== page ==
Autoimmune disease patients received a win recently when U.S. Rep. Ann Marie Buerkle (R-NY) introduced House Bill 6218 to Congress. The bill would create an interdepartmental autoimmune disease coordinating committee. The governmental agency committee would include the Assistant Secretary of Health, the Commissioner of Food and Drugs and the Director of the National Institutes of Health among others. Its purpose would be to assess national progress on autoimmune disease research, update the national strategic plan, and make recommendations that could possibly be used to develop a national curriculum on autoimmune disease. The bill does have bi-partisan support. Buerkle has a very personal reason for initiating House Bill 6218.
"My late sister, Mary Colella, started experiencing symptoms of multiple sclerosis at the age of twelve. Her dreams were cut short by the disease, but she lived her remaining years, twenty of which were spent as a quadriplegic, with grace and dignity," says Buerkle. "Her life inspires me to help keep a national focus on autoimmune diseases, which is why I have introduced this legislation to increase awareness and education about autoimmune diseases."
"Army Wives" star and AARDA spokesperson, Kellie Martin, believes that the bill is a step in the right direction.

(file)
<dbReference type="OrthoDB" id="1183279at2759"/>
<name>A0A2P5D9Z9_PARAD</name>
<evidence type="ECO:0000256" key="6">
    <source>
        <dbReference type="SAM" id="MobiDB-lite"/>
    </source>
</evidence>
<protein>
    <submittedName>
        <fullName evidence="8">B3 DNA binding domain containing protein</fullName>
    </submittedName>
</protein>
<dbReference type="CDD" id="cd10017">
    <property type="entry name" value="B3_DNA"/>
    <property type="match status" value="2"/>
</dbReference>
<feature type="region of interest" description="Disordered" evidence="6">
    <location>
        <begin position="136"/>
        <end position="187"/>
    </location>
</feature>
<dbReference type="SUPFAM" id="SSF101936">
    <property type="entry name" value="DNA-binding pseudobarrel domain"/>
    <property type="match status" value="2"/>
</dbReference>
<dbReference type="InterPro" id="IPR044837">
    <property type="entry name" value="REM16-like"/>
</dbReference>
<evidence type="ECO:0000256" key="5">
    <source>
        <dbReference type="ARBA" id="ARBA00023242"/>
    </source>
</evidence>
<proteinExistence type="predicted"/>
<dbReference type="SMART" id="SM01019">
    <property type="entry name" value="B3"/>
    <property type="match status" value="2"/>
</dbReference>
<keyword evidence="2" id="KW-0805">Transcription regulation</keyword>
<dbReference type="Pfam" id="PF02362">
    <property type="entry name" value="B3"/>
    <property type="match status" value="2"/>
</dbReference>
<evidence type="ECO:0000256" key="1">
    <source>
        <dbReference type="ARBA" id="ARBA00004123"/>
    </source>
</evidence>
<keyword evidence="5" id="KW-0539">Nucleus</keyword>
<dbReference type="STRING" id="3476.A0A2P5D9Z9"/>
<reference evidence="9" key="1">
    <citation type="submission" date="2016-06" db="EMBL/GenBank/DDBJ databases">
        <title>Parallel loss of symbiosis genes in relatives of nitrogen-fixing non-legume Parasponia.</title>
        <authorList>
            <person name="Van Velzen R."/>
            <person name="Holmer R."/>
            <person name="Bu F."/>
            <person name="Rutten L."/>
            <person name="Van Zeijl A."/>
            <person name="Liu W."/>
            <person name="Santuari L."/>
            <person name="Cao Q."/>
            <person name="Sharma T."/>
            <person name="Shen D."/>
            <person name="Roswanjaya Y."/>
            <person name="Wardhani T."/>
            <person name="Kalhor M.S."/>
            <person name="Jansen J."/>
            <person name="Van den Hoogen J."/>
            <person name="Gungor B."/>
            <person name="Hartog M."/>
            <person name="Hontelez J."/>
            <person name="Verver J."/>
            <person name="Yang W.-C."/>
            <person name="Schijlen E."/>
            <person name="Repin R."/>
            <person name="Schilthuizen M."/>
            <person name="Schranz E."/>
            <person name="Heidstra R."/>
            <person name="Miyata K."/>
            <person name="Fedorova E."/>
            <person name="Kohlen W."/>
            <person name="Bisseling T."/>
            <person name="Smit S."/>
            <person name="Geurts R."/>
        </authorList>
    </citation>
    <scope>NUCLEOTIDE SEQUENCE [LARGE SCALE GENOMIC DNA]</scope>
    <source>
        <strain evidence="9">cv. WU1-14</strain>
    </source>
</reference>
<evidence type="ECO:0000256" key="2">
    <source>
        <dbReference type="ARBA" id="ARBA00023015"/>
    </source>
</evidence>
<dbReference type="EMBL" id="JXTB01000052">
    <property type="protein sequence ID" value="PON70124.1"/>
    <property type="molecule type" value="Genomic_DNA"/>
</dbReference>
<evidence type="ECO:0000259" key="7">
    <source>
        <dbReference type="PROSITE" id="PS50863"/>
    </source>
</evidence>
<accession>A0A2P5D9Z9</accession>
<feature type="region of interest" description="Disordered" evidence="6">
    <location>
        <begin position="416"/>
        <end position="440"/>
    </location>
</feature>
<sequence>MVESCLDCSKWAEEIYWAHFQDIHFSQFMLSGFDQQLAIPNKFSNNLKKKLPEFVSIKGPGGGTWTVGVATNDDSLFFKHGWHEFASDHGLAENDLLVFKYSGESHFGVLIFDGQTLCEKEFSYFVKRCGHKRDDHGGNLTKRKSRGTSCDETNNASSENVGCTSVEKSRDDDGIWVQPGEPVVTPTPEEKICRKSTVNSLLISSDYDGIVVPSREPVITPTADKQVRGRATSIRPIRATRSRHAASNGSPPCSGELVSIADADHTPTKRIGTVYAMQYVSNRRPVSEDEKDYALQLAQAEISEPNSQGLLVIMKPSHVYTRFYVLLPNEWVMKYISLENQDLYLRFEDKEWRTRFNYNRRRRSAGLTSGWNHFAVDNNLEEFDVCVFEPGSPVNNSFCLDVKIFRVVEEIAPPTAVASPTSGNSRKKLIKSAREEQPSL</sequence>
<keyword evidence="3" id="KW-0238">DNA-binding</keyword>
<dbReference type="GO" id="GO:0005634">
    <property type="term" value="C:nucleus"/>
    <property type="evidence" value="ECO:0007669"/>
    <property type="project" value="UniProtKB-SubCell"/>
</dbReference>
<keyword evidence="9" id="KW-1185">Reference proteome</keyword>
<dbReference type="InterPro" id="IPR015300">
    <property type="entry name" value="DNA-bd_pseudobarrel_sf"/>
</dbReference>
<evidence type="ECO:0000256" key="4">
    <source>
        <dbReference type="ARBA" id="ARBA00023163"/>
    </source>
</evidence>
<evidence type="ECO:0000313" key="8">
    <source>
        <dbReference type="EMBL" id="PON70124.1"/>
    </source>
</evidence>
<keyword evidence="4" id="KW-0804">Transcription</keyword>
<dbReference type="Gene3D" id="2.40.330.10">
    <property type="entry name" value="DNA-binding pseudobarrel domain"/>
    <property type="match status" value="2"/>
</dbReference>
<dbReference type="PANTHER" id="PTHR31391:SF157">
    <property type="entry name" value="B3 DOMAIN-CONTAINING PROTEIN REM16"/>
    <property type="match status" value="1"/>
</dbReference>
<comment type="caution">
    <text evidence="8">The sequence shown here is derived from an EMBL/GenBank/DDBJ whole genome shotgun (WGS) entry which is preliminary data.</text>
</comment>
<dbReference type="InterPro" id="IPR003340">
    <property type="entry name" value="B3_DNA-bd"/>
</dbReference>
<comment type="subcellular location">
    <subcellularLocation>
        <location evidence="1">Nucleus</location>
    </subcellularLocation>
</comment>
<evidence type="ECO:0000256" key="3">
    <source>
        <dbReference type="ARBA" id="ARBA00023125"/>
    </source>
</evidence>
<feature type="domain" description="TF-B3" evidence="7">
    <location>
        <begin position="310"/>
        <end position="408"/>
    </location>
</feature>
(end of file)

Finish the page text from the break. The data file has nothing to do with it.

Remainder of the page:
"I am very pleased that the bill will provide for the development of a curriculum for health professionals as I feel that my sister should have been diagnosed when she first developed symptoms, and that timely diagnosis might have saved her life," says Martin.
The suggested funding is just over a million dollars and could be increased in upcoming years as the Autoimmune Diseases Interdepartmental Coordinating Committee (ADICC) makes budgetary recommendations during the bill's time frame. Dr. Betty Diamond is the Chair of the American Autoimmune Related Diseases Association's (AARDA) Scientific Advisory Board. She is also Head of the Autoimmune Disease Center at The Feinstein Institute for Medical Research in New York with a concentration on the disease lupus. She applauds Rep. Buerkle for noticing the need and taking an affirmative approach.
"This bill will be very important in coordinating our understanding of the health and economic burden of autoimmune diseases and the varied approaches to their management and to research into their origins, treatments and prevention. This should have a major impact in advancing a coordinated approach to these diseases that in composite affect so many Americans," says Diamond.